In the US television show, Portlandia, there is an episode in which several diners at a restaurant start asking about the dishes, the condition the chickens were raised in, the names of the chickens, and ultimately leave the restaurant to visit the farm where the chickens were raised. While this comedic license may go a bit far, the availability of sensors, blockchain, and data analytics, combined with food service and customer requirements, can improve safety and accountability throughout the food chain. Traceability is no longer a request, but a demand and a challenge with growing complexity.
According to the National Restaurant Association, Americans spend over $700 billion a year at restaurants every year. On the food safety side of things, Food Safety Magazine counted over 620 food safety recalls in 2015 due to contamination, with each recall costing around $10 million. Globally, food-borne pathogens cost around $55 billion a year.
Chipotle’s challenges with food safety in 2015 and 2016, which have damaged its revenues (-23% in July 2016), have been connected to E. coli. The company’s response? Working with suppliers (large contract and multiple local growers) to enhance traceability and validation. Chipotle’s partnership with FoodLogiQ to trace ingredients has been a key element. They are also working on solutions that sense the ripeness of avocados, one of their main quality issues.
In addition, HarvestMark, which also provides a traceability Software-as-a-Service (SaaS) solution, was acquired by Trimble Corporation. Known for its advanced location-based solutions, HarvestMark has been actively filling gaps along the food supply chain, linking the farmer to the retailer and beyond.
Food Supply Chain/Food Safety Start-ups
Another growing issue is fraud in the food supply chain – from false use of ecolabels to counterfeit food and drink. OPSON V, a joint Europol-INTERPOL operation that spanned across 57 countries over a 4-month period (Nov 2015 – Feb 2016), led to the largest ever seizure of fake products. The results: a seizure of 11,000 tons and 1,440,000 liters of hazardous fake food and drink. Michigan State University estimates food fraud to account for over $30 billion annually.
Marbelize, an Ecuadorian tuna processor that sells almost 50,000 tons of fish a year under 950 brands, uses Frequentz to manage traceability and to stay clear of allegations of illegal fishing operations. This starts with a tablet on the fishing boat and follows through the chain of custody to restaurants and processors. Frequentz is reportedly evaluating the incorporation of DNA testing of the seafood to generate a deeper level of traceability.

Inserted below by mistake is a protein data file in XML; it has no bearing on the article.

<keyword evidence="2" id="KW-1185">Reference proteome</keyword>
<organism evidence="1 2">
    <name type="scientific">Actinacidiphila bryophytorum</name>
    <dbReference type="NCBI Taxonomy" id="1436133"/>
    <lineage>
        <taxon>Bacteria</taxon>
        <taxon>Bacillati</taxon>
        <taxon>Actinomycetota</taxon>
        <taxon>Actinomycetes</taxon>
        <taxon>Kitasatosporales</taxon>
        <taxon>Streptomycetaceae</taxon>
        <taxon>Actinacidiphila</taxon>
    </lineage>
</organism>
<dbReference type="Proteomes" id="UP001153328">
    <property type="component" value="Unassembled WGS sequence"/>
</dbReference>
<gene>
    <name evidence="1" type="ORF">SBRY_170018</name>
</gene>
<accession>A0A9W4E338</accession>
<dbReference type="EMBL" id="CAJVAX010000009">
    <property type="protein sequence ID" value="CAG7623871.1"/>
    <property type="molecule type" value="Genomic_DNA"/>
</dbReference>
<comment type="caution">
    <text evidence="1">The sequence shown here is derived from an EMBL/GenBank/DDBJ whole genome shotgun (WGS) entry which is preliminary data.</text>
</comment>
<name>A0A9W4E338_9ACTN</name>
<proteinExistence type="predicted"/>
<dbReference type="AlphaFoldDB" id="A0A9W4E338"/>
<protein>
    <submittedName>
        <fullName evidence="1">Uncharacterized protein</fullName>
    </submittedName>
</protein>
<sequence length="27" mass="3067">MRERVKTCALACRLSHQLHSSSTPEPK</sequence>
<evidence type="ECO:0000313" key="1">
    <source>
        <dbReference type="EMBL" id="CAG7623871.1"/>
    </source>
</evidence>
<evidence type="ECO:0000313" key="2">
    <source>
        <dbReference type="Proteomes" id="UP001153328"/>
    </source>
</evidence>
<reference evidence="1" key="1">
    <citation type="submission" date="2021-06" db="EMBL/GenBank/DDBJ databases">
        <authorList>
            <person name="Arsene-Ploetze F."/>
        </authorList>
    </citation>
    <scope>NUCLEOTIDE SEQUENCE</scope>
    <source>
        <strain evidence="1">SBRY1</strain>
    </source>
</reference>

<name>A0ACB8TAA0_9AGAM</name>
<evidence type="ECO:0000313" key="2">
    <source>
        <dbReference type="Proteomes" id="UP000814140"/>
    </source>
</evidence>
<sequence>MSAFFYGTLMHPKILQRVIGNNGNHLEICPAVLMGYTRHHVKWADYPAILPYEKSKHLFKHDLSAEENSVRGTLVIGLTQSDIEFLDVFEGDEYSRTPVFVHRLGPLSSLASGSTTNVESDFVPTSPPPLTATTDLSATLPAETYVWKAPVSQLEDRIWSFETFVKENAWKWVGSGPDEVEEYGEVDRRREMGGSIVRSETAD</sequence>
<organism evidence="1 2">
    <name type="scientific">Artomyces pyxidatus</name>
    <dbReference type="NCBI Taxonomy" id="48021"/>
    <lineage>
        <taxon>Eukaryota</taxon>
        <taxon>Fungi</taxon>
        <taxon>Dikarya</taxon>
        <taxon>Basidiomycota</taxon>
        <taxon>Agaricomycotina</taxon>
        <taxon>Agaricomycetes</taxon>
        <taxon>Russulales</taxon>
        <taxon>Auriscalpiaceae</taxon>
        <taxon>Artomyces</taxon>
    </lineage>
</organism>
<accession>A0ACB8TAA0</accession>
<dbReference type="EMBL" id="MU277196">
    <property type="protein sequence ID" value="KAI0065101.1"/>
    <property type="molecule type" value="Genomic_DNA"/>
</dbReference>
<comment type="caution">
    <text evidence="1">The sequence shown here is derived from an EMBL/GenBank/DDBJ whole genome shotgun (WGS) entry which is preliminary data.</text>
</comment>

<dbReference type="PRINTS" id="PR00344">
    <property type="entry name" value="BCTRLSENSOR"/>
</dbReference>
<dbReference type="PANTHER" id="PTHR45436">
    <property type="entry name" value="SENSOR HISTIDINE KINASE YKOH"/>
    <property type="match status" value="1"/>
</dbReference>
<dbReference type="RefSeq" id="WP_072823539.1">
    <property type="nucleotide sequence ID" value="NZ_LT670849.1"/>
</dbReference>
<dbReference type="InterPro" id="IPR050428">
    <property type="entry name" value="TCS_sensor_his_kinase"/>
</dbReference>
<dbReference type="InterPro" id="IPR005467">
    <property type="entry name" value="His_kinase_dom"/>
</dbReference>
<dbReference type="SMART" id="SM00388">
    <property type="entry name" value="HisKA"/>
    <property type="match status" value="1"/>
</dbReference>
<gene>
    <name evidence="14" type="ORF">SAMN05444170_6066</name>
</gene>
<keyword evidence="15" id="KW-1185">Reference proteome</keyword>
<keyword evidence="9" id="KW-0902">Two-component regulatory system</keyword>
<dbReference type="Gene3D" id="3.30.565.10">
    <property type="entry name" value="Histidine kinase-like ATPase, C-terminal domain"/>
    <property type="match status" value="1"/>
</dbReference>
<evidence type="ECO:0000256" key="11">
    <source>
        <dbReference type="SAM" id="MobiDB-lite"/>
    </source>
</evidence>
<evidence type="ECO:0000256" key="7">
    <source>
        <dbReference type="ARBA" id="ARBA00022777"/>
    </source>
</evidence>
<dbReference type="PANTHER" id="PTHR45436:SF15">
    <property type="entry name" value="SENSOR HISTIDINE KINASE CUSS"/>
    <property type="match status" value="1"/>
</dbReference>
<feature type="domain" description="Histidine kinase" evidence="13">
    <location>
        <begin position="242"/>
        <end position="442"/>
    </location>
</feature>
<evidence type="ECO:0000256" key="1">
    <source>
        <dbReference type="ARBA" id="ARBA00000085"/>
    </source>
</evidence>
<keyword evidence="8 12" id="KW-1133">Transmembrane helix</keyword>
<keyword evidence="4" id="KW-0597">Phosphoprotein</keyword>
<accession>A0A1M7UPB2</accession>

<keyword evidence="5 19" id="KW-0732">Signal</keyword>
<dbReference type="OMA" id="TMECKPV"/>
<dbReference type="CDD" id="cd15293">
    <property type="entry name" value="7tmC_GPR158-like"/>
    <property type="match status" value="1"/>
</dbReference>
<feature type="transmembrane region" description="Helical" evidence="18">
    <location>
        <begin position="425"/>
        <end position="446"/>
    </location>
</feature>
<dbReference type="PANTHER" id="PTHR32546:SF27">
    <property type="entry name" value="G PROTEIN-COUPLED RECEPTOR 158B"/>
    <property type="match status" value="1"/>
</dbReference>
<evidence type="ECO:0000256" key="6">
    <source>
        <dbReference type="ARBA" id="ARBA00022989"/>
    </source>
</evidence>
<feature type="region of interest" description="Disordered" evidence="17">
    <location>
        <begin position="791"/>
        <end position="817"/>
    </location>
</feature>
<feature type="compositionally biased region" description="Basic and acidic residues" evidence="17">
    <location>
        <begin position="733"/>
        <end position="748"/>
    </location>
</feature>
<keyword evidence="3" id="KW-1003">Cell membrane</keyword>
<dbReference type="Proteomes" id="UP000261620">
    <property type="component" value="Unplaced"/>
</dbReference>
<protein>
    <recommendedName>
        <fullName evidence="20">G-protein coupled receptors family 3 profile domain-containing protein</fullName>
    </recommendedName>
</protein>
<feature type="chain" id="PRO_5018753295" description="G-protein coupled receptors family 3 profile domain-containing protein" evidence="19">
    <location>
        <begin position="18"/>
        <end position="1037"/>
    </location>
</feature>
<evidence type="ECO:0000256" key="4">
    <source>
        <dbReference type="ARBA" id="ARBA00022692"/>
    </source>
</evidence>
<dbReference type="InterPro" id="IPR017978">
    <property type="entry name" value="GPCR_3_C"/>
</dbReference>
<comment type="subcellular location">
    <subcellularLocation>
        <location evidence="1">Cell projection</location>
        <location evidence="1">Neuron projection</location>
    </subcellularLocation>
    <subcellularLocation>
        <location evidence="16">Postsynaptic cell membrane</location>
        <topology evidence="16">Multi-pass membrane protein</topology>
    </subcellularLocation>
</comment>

In another example of combating food fraud, the 2013 horse meat scandal in the UK led to the launch of arc-net, a blockchain-based platform that creates a unique identifier for every asset along the chain of custody, with an emphasis on the security of the data, along with transparency and auditability. arc-net will participate in the EU-China-Safe project, a joint European Horizon 2020 and Chinese Ministry of Science and Technology program that will address food fraud and food safety. This program includes 15 European partners and 18 Chinese partners.
arc-net has also been selected for Terra, an accelerator funded by Rabobank and RocketSpace for food and ag tech start-ups. Another food chain-focused blockchain company in the same cohort is San Francisco-based Ripe.io, which claims to use sensors and algorithms along with blockchain technology for recordkeeping and transparency throughout the food supply chain.
Going beyond logging, labeling and sensors, SafeTraces is providing a biological food marker using DNA sequences from seaweed. These unique markers are applied via existing washing systems, essentially spraying on DNA bar codes, and can be used to trace the origins of food, detect food adulteration, and other track other relevant data. SafeTraces has received both grants from US Food and Drug Administration and a $1.5 million private investment in August 2016 from Maumee Ventures, the capital arm of diversified agriculture company, The Andersons.
While getting up from the table to check the care and feeding of chickens about to be served for dinner is an entertaining television skit, today’s innovators have made it much simpler to trace agricultural and food products from their origin to the table.